So close, yet so far away

Mother Nature can be a cruel, nasty bitch. Hurricanes, tornadoes, floods, earthquakes, volcanoes, asteroids; honestly, I could spend the whole day listing the many ways humans can be crushed, burned, drowned, blown away, or fall to their deaths. When these kinds of senseless tragedies occur (well, senseless to us as natural forces interact), people who still cling to Bronze Age beliefs can often find themselves wondering: if there is a God, what’s the deal with all this horrible shit that happens?

Enter the apologist. His job is to convince you that your Omniscient deity, the one who supposedly is controlling this thing, isn’t the one who set in motion the long series of events that lead to your loved one’s demise. So, how do you square the round peg of religion? Why, you smash it with the hammer of faith, of course!

In short, it says that God is a god who apparently delights in suffering. It says that God is the sort of god who sends drunk drivers to kill babies, who burns down people’s homes, and afflicts random people with horrendous diseases like cancer.

Regardless of any potential “reason” such a god would choose to does this [sic] things, if indeed God had a hand in intentionally causing them to occur, then that God is not the God of the Bible.

That God is not worthy of worship.

That God is evil.

How is that not the God of the Bible? I’ve read the thing, and if he isn’t sending fire down from the sky to punish exiled Jews for complaining, he’s fucking over the Jews for not following his confusing and contradictory laws. While there are a few passages that allude to him being ‘love’ and other such nonsense, simply reading what the character does throughout the Bible gives one a pretty clear understanding of the kind of deity Yahweh is. This whole ‘God is love’ shit is merely the pressures of modern civility and ethics applied to an ancient death cult.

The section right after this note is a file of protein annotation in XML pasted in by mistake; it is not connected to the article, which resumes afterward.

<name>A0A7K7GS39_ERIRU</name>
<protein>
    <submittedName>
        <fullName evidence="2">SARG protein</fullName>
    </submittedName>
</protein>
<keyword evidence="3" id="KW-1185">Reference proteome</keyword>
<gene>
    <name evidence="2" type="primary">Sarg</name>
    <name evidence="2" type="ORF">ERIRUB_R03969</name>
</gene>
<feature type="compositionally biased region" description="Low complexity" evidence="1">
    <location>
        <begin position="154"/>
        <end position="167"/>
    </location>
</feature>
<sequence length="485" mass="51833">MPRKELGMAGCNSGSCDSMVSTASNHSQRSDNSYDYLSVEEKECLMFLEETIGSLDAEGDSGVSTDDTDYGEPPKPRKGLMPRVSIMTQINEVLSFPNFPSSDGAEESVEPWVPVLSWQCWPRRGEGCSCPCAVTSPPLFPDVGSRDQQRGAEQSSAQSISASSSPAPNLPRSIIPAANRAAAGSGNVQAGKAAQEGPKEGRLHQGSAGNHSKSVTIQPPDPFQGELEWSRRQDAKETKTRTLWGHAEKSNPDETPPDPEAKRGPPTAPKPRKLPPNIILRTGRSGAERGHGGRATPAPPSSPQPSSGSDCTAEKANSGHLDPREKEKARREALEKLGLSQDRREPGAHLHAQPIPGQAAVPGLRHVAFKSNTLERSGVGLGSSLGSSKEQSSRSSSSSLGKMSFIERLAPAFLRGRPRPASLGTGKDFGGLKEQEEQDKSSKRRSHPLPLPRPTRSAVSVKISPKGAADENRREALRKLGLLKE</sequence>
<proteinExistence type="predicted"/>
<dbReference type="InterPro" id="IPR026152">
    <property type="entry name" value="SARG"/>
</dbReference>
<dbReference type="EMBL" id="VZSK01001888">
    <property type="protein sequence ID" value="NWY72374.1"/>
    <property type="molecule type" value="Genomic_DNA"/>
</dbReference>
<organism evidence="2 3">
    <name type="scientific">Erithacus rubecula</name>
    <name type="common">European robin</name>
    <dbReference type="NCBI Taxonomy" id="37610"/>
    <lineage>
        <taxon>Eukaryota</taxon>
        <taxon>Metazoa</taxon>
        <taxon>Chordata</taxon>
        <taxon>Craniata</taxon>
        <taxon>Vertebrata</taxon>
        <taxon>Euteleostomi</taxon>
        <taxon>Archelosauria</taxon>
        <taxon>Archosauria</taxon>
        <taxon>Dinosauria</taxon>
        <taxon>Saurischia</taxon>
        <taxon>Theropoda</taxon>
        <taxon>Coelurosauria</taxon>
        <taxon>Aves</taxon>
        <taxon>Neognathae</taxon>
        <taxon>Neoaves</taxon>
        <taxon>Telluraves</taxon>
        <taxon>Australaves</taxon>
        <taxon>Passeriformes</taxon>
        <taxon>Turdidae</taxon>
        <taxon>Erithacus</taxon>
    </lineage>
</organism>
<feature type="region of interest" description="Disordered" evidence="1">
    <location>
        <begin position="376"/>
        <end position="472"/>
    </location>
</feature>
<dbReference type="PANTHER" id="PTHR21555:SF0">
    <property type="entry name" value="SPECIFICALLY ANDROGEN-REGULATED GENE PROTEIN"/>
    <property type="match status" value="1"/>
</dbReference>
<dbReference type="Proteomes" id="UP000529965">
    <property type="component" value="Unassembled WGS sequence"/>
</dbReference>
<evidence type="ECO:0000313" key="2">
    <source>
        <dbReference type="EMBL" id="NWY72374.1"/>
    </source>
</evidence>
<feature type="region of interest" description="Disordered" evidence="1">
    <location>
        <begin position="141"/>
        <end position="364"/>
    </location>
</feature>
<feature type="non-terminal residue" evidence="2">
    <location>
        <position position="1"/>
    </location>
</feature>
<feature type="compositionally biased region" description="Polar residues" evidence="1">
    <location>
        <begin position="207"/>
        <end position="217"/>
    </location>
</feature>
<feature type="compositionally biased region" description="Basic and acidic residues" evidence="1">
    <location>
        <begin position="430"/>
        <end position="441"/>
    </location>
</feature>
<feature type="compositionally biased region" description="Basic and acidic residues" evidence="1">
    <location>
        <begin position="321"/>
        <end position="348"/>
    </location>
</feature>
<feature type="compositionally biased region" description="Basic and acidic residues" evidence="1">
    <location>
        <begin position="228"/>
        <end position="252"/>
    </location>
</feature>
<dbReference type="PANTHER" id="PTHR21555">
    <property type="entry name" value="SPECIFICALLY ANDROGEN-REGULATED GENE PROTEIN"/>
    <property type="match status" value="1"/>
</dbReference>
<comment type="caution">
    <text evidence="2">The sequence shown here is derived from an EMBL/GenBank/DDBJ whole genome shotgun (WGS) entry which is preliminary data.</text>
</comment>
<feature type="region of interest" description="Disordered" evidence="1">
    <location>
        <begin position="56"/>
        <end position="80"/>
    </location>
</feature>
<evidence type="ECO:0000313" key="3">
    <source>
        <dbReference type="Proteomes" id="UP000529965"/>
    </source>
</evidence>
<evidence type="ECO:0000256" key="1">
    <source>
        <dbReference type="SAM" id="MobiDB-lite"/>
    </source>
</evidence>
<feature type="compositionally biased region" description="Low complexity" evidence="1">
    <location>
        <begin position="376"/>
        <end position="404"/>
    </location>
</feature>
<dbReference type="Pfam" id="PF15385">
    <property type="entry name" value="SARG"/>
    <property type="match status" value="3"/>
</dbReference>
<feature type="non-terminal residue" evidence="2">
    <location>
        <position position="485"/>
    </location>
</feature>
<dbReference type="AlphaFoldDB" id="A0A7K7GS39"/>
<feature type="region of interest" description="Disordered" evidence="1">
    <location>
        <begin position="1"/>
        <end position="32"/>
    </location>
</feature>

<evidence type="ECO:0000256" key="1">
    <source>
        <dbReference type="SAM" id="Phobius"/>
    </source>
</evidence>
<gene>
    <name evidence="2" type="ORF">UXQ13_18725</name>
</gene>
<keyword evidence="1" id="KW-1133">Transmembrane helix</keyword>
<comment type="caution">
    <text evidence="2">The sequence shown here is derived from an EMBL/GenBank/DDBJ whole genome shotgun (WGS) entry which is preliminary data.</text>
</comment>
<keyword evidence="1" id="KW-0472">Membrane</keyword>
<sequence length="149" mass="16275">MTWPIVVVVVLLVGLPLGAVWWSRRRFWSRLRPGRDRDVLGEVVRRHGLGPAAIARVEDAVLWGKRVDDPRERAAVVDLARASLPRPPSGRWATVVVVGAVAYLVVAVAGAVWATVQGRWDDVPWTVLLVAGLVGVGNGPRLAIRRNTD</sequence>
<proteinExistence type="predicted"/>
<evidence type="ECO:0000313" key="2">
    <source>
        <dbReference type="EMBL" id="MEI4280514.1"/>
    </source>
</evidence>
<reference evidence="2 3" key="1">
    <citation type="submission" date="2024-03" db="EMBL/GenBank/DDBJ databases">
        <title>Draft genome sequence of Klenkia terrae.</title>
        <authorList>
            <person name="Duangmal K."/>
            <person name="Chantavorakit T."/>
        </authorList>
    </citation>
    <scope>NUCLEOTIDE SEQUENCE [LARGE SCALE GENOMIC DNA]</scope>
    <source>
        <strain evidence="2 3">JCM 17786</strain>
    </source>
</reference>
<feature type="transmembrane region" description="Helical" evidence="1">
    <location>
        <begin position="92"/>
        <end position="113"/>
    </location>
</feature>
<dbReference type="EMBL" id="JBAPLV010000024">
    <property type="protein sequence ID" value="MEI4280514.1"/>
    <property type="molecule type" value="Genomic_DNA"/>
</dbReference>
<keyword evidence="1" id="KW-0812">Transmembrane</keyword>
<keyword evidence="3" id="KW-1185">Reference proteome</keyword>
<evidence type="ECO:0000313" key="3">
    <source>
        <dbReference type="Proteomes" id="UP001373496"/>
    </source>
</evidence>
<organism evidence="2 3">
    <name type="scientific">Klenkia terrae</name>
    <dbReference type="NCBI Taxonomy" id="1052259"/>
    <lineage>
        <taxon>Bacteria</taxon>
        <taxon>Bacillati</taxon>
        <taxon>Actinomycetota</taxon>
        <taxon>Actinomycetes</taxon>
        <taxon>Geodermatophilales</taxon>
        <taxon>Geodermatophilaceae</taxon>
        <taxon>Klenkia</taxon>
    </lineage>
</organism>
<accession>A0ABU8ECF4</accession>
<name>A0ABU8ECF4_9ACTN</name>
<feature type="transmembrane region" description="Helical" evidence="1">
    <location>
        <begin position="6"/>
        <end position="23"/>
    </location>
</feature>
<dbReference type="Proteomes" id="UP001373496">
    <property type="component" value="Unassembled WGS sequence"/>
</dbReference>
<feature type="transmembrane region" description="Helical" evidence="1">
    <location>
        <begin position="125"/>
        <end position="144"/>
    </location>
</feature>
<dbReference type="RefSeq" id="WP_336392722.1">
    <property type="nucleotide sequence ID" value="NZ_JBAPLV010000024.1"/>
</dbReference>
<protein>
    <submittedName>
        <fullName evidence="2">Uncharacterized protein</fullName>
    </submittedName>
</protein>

But there was no grander narrative behind these moments, no deeper meaning to be discovered if we simply read the signs correctly. They happened and there was a reason behind their happening, but that reason was mundane, not divine.

In other words, these things were not part of God’s plan.

Oh, so when shitty things happen, this wasn’t part of God’s plan, but when good things happen, everyone is supposed to fall on their knees and thank this supposed all powerful entity? Here’s the thing about ‘omnipotence’: everything is your plan. The spark that created the universe, the enzymes that formed the first lifeforms, and the actions of his creation would necessarily have to be part of it as well. See, omnipotence is one of those funny words that puts God in a bit of a corner: it implies that everything, both good and bad, are his domain. He’s not struggling, Zoroastrian style, with an equally powerful evil version of himself. No, evil is as much a part of omnipotence as good, and the two cannot be separated.

God’s plan is that one day He will make His dwelling place among His people to dwell with them. They will be His people, and God Himself will be among them and be their God.

So what the fuck is he waiting for if the world is broken and full of suffering? Seems like his followers have been waiting awhile in confused silence while they try to reconcile the cruelty of nature with their dogma of a loving God. Of course, all of this suffering and evil can be easily explained when you aren’t married to a fantasy that requires you to live a life of cognitive dissonance. Here’s an idea for you: there’s no one at the wheel, and there never was.

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